Jan. 5 – The team has dinner by Lago Xolotlan (Lake Managua) at night.
Jan. 6 – Nursing student Jasmine Casey plays with a baby boy during the house visits at the San Joaquin community.
Jan. 7 – The first group of nursing students visit the Dr. Humberto Alvarado Vasquez hospital in Masaya.
Jan. 8 – Three girls from the San Joaquin community, Liz, Ashley and Nicole sing one of their favorite songs.
Jan. 9 – Nursing student Jasmine Casey gives piggyback rides to the kids of the San Joaquin community on her free time.
Jan. 10 – The nursing students paint the walls at the orphanage Hermanas Siervas del Divino Rostro.
Jan. 11 – TxState Global News Team member Amanda Gibson waves as she zip lines through a coffee plantation.
Jan. 12 – Nursing student Emily Estes takes the census at a home from the Campuzano community.
Jan. 13 – Dr. Melina Quezada offers advice to nursing student Lucy Vitek while at the clinic.
Jan. 14 – Nursing student Anastasia Houze takes the vitals of a baby while at the clinic.
Jan. 15 – Nursing student Bridgette Young carries a boy around the circle while playing Duck, Duck, Goose.
Jan. 16 – “We just got in trouble,” nursing student Michelle Juarez said. She had been walking a woman who had turned 110 years old the previous day. The woman wasn’t allowed near the door because she liked to run away.
Jan. 17 – The team spends their last day in Nicaragua at Pochomil Beach.
Jan. 18 – After two weeks out of the country, the team completes the final element of the trip: landing back in Texas.
Dalton Fierst, the only male nurse who decided to study abroad, walked to row 27 of the airplane and took a seat as he waited for the plane headed to Managua, Nicaragua to take off on Jan. 4. He sat down quietly.
Upon first appearance, he is an athletically built guy with broad shoulders and a quiet demeanor. On this morning, he was casually dressed with a resemblance of the west coast he grew up on.
The St. David’s School of Nursing at Texas State University was heading to Nicaragua where they paired with International Service Learning to host free clinics in rural communities surrounding the city of Masaya.
Over the course of the next two weeks, the nursing students would split in two groups and provide healthcare to families in four communities who might not receive medical attention otherwise. This trip would serve as a class credit in community health for the 28 nursing students who were about to begin their last semester of nursing school.
The summer before he moved to Round Rock to begin nursing school, Fierst went on a solo adventure to the country of Uganda.
“I wanted to be spontaneous and go on an adventure,” Fierst said. “But I went there because I knew they were a poor country and I wanted to help the community.”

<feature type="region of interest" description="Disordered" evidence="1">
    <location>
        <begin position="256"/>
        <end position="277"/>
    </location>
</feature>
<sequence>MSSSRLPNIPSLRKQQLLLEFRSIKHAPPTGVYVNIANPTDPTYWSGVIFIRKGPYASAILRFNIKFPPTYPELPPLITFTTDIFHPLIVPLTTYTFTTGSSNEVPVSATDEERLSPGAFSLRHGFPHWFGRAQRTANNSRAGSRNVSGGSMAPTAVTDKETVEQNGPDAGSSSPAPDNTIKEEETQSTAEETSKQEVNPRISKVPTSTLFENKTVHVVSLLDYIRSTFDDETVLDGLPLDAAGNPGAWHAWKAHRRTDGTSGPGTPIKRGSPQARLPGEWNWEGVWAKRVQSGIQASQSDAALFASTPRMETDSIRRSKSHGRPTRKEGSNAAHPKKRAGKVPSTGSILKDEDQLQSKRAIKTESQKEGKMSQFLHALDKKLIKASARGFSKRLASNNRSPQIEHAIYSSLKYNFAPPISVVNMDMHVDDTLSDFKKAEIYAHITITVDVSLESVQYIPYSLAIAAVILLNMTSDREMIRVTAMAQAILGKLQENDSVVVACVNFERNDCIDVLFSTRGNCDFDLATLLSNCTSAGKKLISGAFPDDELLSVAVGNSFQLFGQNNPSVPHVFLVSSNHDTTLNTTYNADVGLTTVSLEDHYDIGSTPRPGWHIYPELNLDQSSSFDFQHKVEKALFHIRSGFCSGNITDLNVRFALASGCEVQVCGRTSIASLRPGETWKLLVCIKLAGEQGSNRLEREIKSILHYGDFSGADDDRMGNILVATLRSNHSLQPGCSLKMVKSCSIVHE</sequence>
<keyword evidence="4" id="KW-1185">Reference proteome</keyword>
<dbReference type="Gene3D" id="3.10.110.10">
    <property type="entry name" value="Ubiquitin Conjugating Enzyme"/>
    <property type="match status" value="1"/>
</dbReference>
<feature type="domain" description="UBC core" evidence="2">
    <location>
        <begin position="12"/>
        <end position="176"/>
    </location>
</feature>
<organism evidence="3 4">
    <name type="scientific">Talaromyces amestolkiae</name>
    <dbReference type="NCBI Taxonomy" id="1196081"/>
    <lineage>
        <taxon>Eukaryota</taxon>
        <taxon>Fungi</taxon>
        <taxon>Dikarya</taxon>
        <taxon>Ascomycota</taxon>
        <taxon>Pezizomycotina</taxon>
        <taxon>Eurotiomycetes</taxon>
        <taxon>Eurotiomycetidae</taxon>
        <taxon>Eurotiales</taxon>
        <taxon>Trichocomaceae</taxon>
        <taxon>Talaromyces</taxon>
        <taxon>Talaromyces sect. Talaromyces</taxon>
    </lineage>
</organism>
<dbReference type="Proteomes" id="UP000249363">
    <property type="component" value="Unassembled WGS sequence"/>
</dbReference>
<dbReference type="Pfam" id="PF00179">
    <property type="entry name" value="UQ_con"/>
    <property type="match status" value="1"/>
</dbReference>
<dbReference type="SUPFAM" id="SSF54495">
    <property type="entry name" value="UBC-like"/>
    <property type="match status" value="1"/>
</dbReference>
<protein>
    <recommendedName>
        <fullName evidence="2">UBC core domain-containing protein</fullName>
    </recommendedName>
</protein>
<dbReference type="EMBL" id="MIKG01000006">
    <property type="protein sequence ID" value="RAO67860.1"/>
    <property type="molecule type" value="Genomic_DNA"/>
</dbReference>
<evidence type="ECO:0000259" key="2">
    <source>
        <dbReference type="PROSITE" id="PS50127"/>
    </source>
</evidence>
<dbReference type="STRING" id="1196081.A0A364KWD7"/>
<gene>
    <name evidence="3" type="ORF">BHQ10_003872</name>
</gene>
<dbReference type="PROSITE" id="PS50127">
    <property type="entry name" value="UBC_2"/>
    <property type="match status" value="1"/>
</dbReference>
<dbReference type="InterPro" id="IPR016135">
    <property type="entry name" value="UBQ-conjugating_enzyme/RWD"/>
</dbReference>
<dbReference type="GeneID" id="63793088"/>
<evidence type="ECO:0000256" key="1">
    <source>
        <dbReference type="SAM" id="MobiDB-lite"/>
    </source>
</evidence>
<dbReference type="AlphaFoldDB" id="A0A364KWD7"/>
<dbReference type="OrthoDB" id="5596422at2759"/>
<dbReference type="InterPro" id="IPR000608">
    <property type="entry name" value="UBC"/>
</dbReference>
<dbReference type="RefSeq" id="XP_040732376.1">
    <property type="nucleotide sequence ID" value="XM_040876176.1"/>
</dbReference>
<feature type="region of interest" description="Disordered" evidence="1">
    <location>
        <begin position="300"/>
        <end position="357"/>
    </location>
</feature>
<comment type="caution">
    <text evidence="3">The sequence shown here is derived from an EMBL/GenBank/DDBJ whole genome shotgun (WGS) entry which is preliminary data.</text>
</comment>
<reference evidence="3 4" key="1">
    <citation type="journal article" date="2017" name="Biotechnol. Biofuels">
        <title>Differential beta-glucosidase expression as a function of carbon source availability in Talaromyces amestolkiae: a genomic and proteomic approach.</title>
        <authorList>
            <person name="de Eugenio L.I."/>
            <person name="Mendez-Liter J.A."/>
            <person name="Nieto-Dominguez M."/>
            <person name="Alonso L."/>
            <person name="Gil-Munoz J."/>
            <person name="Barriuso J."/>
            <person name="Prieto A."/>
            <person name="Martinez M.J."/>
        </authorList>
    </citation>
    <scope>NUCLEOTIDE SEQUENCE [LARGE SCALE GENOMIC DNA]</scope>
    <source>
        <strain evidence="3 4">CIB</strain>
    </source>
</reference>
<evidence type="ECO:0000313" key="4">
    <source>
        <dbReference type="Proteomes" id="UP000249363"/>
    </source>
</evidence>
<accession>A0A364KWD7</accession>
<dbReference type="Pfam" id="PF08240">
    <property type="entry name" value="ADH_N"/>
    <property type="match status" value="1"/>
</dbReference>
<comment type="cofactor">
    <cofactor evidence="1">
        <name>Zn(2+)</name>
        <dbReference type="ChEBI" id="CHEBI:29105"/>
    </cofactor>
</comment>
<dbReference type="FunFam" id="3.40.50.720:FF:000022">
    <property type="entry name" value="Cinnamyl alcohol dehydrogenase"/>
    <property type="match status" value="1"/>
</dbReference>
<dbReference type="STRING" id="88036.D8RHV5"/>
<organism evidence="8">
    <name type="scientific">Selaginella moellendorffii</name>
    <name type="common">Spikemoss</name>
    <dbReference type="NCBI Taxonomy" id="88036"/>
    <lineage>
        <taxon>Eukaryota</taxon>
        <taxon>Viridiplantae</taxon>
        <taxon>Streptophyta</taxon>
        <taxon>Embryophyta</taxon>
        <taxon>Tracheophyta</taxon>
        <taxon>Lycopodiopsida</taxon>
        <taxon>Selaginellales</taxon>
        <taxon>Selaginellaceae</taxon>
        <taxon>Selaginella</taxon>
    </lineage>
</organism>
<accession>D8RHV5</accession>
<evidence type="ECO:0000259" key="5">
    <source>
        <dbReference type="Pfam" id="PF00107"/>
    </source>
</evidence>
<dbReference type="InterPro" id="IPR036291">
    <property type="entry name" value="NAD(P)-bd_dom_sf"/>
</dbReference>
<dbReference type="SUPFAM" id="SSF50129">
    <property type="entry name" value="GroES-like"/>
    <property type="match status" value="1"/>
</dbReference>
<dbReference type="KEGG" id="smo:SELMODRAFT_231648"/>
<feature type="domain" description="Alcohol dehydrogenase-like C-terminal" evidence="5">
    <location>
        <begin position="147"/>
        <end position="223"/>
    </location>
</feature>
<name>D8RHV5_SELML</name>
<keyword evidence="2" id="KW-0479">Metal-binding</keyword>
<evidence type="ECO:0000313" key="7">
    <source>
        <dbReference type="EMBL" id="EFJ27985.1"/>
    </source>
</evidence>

Fierst grew up in Malibu, California, before moving to Kerrville, Texas, at the age of 10. In Kerrville, Fierst found his niche in high school on the football and soccer field.
Upon graduation, Fierst and a group of his closest friends attended Blinn Community College in Bryan, Texas.
While at Blinn he obtained an associate degree in humanities and then decided to pursue his bachelor’s degree in nursing at Texas State University.
This same passion and heart to help the community and people around him is what has caused Fierst to find success in the nursing field, gain respect from his peers and experience the recent trip to Nicaragua.
“I chose nursing because I like to help people,” Fierst said. “I figured this was the best way to go about it.”
Fierst’s passion for the people around him caught the attention of his classmates.
“I think Dalton has one of the biggest hearts and he loves to make people feel good about themselves,” Fierst’s close friend and roommate, Caitlin Ortiz said. “Especially when they are feeling sad, he loves to make them feel better. I think as a nurse that will be good for him because nursing is all about caring.”
Ortiz said Fierst’s demeanor helps make patients immediately feel comfortable opening up to him.
“I think that’s a great strength for nursing because the patients have to trust you,” Ortiz said. “In awkward situations, like when you ask about their last bowel movement or what their pee smells like, if they are more comfortable with the nurse, patients are more likely to tell the truth and get the help that is needed.”
After the first few days in Nicaragua, Fierst knew this trip was where he was supposed to spend his winter break, despite being the only guy on a trip with nearly 40 girls.
“It takes a lot of courage to go against the grain,” Dr. Adriana Hernandez, a dentist and ISL team leader, said. “It’s hard to be different than what society expects.”
Many people may have let stereotypes of the industry and negative connotations toward male nurses slow them down, but Fierst has only allowed this to push him toward further success in the industry.
Community health was the course the nurses were enrolled in for the trip. It is a course that challenges them to go into an unknown community, evaluate the health conditions and then assess and diagnose patients who attended the weekly clinics.
The 28 nursing students split into two groups and each group went into designated communities. They visited families in their houses in order to gather a medical census of the surrounding area and invite them to the clinics.
Residents attended these clinics to acquire medicine for their different illnesses ranging from allergies all the way to a possible case of osteosarcoma-a type of cancer that starts in the bones.
Fierst was the nursing student who spotted this potential case.
He felt what he thought might be growths similar to osteosarcoma on the foot of a young girl. Fierst’s persistence to make sure the doctor made intentional notice of the growths he found led to a referral for the patient to see a specialist.
Regardless of the final diagnosis, Fierst remained humble and viewed this patient the same as all the others he had seen that day, but his care caught the attention of one of his peers.